Supermassive black holes weighing million to billion times more than the Sun can be found in all galaxies. During the collision of galaxies, pairs of supermassive black holes found at their centers also end up on the collision course.
However, two black holes slamming into each other is not common and it might take millions of years for this phenomenon to occur. Gravitational waves are ripples in space-time produced by the black hole binary when the distance between two black holes is adequately small.
First observed in 2015, gravitational waves were identified from much smaller black holes that weigh about 10 times the Sun. Gravitational waves emitted by supermassive black holes remain a mystery to researchers. Their discovery would be instrumental in understanding how galaxies and stars develop and evolve, as well as in detecting the origin of dark matter.
Dr. Boris Goncharov and Prof Ryan Shannon, scientists from the ARC Centre of Excellence for Gravitational Wave Discovery (OzGrav), have tried to solve this mystery in recent research. They used the latest data from the Australian experiment dubbed the Parkes Pulsar Timing Array to detect these enigmatic gravitational waves from supermassive black holes.
The experiment studied radio pulsars: very dense collapsed cores of massive supergiant stars (termed as neutron stars) that emit radio waves, similar to a beam of light from a lighthouse. The timing of these pulse emissions is highly precise, whereas the background of gravitational waves progresses and delays the arrival times of the pulse in an anticipated pattern across the sky, by almost the same amount in all pulsars.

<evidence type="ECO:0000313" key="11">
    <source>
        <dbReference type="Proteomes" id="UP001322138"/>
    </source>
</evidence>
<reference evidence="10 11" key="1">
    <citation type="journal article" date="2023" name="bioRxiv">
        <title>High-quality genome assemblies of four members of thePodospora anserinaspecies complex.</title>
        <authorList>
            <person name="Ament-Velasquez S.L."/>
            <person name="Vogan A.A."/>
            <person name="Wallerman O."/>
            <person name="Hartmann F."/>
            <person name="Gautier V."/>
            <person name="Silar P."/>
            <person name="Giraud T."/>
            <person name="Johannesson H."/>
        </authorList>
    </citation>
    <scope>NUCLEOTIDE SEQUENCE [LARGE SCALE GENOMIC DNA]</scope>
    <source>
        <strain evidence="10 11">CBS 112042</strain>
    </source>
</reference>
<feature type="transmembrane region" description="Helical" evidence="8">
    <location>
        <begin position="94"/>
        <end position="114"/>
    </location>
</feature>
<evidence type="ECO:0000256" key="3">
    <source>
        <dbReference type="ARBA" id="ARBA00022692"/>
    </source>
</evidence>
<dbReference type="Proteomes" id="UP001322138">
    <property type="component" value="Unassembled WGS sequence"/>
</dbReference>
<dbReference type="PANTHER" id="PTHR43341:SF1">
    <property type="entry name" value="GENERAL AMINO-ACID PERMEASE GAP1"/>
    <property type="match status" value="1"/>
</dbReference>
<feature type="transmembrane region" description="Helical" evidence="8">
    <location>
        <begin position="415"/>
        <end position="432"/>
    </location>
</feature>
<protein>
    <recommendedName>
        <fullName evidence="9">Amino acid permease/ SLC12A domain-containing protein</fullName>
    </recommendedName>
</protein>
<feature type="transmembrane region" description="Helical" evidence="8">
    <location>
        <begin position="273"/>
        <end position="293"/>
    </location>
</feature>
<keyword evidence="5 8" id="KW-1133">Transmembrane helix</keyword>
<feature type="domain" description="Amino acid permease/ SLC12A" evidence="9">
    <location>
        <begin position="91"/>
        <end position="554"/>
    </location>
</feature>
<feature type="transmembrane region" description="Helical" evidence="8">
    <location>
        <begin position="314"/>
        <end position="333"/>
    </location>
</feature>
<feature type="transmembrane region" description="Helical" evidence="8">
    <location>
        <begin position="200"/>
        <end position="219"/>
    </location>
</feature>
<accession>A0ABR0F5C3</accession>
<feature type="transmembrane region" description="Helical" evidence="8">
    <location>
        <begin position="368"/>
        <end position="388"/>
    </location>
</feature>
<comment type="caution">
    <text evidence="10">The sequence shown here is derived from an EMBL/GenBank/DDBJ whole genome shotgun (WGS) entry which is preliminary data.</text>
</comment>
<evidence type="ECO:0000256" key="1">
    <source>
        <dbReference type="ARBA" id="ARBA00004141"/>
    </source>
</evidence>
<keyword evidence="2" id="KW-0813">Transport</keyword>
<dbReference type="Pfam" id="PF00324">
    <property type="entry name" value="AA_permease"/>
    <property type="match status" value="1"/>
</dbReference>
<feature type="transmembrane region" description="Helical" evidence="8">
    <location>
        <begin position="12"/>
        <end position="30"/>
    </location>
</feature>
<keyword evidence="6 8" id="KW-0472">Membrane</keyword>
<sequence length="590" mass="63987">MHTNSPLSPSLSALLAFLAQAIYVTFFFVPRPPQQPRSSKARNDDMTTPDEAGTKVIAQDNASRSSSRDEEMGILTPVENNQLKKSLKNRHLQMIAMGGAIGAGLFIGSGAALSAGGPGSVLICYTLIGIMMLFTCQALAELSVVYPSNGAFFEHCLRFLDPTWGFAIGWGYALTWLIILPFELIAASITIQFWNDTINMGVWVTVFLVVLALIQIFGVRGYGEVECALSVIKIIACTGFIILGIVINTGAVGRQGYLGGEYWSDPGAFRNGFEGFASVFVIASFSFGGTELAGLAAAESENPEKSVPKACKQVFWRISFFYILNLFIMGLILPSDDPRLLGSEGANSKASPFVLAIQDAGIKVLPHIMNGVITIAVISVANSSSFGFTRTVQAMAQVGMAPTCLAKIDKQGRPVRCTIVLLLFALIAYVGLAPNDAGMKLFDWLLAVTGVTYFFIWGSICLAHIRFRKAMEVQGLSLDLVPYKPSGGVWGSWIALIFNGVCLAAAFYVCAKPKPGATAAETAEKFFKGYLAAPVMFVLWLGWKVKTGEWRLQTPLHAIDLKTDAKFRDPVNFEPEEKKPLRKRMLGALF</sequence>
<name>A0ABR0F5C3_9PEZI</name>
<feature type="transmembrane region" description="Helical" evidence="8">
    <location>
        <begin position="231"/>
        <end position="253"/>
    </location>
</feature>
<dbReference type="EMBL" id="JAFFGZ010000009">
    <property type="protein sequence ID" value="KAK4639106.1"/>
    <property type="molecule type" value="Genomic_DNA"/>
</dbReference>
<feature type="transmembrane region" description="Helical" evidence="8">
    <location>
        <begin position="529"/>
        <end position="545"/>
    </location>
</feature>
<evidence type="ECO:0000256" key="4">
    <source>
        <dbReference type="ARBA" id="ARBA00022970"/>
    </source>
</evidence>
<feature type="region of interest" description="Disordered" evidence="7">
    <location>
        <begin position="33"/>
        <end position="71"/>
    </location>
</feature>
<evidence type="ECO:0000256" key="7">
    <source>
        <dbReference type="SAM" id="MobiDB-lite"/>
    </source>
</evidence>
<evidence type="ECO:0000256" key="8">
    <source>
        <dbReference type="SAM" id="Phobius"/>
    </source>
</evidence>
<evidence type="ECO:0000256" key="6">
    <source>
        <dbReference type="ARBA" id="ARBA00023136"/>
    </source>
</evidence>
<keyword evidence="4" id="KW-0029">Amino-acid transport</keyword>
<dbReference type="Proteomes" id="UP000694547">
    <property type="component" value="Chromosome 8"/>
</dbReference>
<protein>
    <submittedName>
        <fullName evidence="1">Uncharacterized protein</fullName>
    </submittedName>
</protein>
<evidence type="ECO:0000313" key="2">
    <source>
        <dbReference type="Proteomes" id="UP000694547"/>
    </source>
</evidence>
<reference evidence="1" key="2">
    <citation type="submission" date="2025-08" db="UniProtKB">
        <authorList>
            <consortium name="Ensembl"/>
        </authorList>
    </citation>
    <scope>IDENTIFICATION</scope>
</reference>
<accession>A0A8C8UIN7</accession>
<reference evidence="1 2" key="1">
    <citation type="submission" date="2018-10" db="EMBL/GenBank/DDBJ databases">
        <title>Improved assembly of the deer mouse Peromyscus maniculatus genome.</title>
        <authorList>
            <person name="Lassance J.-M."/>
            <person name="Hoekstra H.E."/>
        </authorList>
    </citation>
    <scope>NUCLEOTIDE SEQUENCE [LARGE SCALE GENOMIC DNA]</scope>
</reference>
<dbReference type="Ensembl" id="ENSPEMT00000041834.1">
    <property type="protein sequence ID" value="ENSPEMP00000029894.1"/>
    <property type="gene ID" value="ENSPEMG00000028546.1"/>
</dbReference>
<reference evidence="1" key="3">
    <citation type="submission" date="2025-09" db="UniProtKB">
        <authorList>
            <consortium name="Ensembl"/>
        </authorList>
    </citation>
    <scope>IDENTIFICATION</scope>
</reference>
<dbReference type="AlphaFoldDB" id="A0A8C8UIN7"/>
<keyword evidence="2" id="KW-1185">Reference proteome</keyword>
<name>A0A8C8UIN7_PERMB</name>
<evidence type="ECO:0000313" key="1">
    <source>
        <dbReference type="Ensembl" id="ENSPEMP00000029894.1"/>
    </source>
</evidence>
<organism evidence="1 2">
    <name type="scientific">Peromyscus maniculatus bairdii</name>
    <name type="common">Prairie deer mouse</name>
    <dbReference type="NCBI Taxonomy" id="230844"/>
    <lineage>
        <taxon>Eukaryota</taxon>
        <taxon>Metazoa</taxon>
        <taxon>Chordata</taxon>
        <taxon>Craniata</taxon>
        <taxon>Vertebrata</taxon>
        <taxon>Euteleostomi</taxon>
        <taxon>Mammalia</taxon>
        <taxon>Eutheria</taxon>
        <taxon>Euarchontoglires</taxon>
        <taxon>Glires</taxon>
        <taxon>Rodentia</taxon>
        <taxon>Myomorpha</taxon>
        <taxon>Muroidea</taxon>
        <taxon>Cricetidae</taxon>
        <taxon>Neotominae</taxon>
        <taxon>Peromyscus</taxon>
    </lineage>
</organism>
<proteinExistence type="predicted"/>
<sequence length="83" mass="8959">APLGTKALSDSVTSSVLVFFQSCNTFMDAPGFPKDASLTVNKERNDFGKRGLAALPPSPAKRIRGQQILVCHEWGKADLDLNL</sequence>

The scientists have now learned that the arrival times of these radio waves do reveal deviations with similar properties as anticipated from gravitational waves. However, additional data is required to determine whether radio wave arrival times are interconnected in all pulsars across the sky, which is believed to be the “smoking gun.”
Similar outcomes have also been achieved by partnerships based in Europe and North America. These partnerships, together with research groups from China, India and South Africa, are keenly merging datasets under the International Pulsar Timing Array, to enhance the sky coverage.
This finding is said to be a precursor to locating gravitational waves from supermassive black holes. However, Dr. Goncharov and his team highlighted that the detected variations in the radio wave arrival times could also be because of ipulsar-intrinsic noise.
To find out if the observed ‘common’ drift has a gravitational wave origin, or if the gravitational-wave signal is deeper in the noise, we must continue working with new data from a growing number of pulsar timing arrays across the world.
Dr. Boris Goncharov, Researcher, ARC Centre of Excellence for Gravitational Wave Discovery
Goncharov, B., et al. (2021) On the Evidence for a Common-spectrum Process in the Search for the Nanohertz Gravitational-wave Background with the Parkes Pulsar Timing Array. The Astrophysical Journal Letters. doi.org/10.3847/2041-8213/ac17f4.